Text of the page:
I now had 4 more days to enjoy cycling, but I was too close to the airport, so I decided to ride back north using a different route, and try to find Bastnas, the location of the discovery of the mineral Bastnasite, which led to the discovery of the element Cerium in 1803. It was a great day with pleasant cycling for 130 Km and I did find Bastnas, but it was very boring, and I continued to Fagersta for the night. I noticed another touring cyclist checking into the hotel also and next morning during fruchfost (breakfast) we compared our travels. He was cycling from his home in Mora, some 150 Km further north, southwards to Goteborg, about 550 Km total. We decided to ride together, although I had just come north on that road yesterday. Hey, its about the ride, it doesn't matter if you go in circles. It was another nice ride and after lunch we parted company as I traveled south easterly discovering more roads and villages, but remarkably few Konditori (bakeries).
After some 140 Km I reached Koping, a town just 30 Km from my stop in Arboga just 2 nights and 270Km of cycling ago. (I did say I was traveling in circles!) But there was a Genealogy conference in town and all the hotels were full. I found the Hostel, which was my last accommodation option, but this also was full. There is always a risk of not finding accommodation when you travel without bookings like I do, and tonight I would have to travel to the next town to find a room. I checked my map for five minutes to plan my next route and as I was leaving the carpark to ride 50 Km to the next town, the hostel person ran out and stopped me. Somoene had just canceled and there was now a room available for me! How fortuitous! That evening I found an Indian restaurant (my favourite cuisine) for a delicious meal and back in my room I was able to watch the first stage of the Vuelta Espana live from Spain on the cable TV. What an amazing day with great cycling all day and watching cycling into the night. Yes, you all know this is an addiction I happily suffer from!
Traveling east next day I found pleasant roads and good cycling again, and even managed to cross the large town of Vasteras, getting only slightly lost. Being sunday helped as there was no serious traffic to deal with, in fact even finding coffee was difficult! I reached Enkoping early after 90 Km and planned to find a hotel and ride a loop in the afternoon. But the hotel price was astonishingly expensive, some A$250, gulp!!!!! The lady on the desk suggested I try a church operated hotel nearby, but its prices were the same. Here I saw their rate schedule and realized that on Sunday you should go to some other planet, not Sweden. All the hotels have one rate for monday to saturday arrivals, about A$130, but they nearly double this for Sunday arrivals. So stay put on sundays, or pay LOTS extra for your sins of traveling on the sabbath! I returned to the first hotel where, after some discussion, they kindly offered to give me the weekday rate instead of the sunday rate for the night, an offer I quickly accepted! So now I was able to go for a 40 Km afternoon ride through the pleasant farming countryside. That evening I tried to find a sports bar to watch more of the Vuelta Espana but one "sports bar" did not show any sports at all, and the other only showed soccer. Cycling is not a legitimate sport in Sweden, it seems!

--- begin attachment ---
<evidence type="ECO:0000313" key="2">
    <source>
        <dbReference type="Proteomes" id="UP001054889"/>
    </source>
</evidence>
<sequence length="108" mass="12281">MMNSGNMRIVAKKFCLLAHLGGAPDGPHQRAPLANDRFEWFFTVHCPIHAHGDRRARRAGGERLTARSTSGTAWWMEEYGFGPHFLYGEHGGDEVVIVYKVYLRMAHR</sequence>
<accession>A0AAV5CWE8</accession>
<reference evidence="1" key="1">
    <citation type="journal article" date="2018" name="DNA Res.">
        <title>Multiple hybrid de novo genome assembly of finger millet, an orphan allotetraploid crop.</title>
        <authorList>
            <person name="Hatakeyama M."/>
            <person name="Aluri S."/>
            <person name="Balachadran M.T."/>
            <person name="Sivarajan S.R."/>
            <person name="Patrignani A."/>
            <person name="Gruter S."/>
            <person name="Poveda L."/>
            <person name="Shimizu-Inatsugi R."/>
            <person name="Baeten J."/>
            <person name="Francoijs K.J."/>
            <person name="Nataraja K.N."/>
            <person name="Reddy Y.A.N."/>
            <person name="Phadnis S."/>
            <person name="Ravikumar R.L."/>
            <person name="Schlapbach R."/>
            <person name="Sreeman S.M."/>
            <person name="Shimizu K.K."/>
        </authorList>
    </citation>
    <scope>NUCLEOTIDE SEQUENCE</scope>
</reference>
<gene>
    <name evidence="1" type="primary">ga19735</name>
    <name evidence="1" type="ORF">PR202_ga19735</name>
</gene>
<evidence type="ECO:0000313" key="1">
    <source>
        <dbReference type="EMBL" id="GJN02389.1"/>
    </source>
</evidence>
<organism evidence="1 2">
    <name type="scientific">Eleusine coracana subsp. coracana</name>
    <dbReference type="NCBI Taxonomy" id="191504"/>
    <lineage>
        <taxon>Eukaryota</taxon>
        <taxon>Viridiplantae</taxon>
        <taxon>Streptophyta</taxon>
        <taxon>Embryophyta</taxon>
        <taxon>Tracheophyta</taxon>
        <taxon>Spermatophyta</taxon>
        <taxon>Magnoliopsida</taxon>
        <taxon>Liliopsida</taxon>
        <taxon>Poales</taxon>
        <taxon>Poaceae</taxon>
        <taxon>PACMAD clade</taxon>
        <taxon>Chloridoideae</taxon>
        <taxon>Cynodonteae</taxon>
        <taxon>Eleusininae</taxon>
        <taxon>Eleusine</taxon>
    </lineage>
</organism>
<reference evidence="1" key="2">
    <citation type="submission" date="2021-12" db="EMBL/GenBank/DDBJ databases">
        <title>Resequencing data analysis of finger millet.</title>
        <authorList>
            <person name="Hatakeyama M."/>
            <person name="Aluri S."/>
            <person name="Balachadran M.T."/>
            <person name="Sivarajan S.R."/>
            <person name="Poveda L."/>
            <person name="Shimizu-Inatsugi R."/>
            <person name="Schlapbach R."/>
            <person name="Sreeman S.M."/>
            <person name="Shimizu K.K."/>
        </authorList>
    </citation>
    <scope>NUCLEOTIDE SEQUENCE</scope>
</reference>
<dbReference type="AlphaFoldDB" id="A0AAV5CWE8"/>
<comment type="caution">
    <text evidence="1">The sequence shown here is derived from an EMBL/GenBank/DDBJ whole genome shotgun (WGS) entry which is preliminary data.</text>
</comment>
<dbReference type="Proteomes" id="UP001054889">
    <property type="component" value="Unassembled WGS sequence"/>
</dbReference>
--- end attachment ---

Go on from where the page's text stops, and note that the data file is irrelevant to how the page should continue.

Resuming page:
The "real alternative" energy comes from the many power lines, not the useless stationary windmill without wind! (Near Sigtuna)
It was now my last day in Sweden and I had all day to ride the last 80 Km to the airport for my 8pm departure. So I enjoyed a long coffee break in the sun, while others all cowered in the shade, and took a detour to fill in a few extra hours. In Marsta I found a duck pond in the city park and washed my bike to keep Australian quarantine happy, although I don't think the ducks understood what I was doing. Finding water points in Sweden is actually difficult. There are no outside taps (faucets) as they would freeze up in winter. As usual I rode to the airport and packed the bike and checked it in without problems. It was rather heavier now as I had some 4 Kg of rocks and geology books. And in Darwin some 30 hours later at 5 am I reassembled the bike and rode home in the morning starlight.
It had been an interesting tour of about 1800 Km with good roads and cool but mostly dry weather. I had discovered an unexpected medieval history of industrialization and mining, extensive forests and even some interesting geology. I did not interact with local people in the same way as in Turkey or Taiwan, probably because I looked the same as them rather than being obviously foreign and curious. Even riding a very unusual bicycle did not make me obvious and only twice did people show curiosity about my folding bike in comparison with the numerous upright german style commuter bikes. And there was little problem speaking english as it was widely understood. But scenically, the flat, forested Sweden was an anticlimax after the amazing mountains of my recent tour in Turkey.
Touring cycling is quite pleasant in Sweden in summer (August) although I was surprised how few other touring cyclists I saw. I may have been lucky in having no trouble with insects in the forest as many people commented that insect problems were minor this year because of a dry summer. But plan carefully if you wish to stay in hotels instead of camping.
Here is my route map: (Google truncates the last 2 days, use the "View in a larger map" for the 2 page full route.
View sweden bicycle tour 2013 by Kingsley in a larger map
(Use this link above to view the full 2 page route)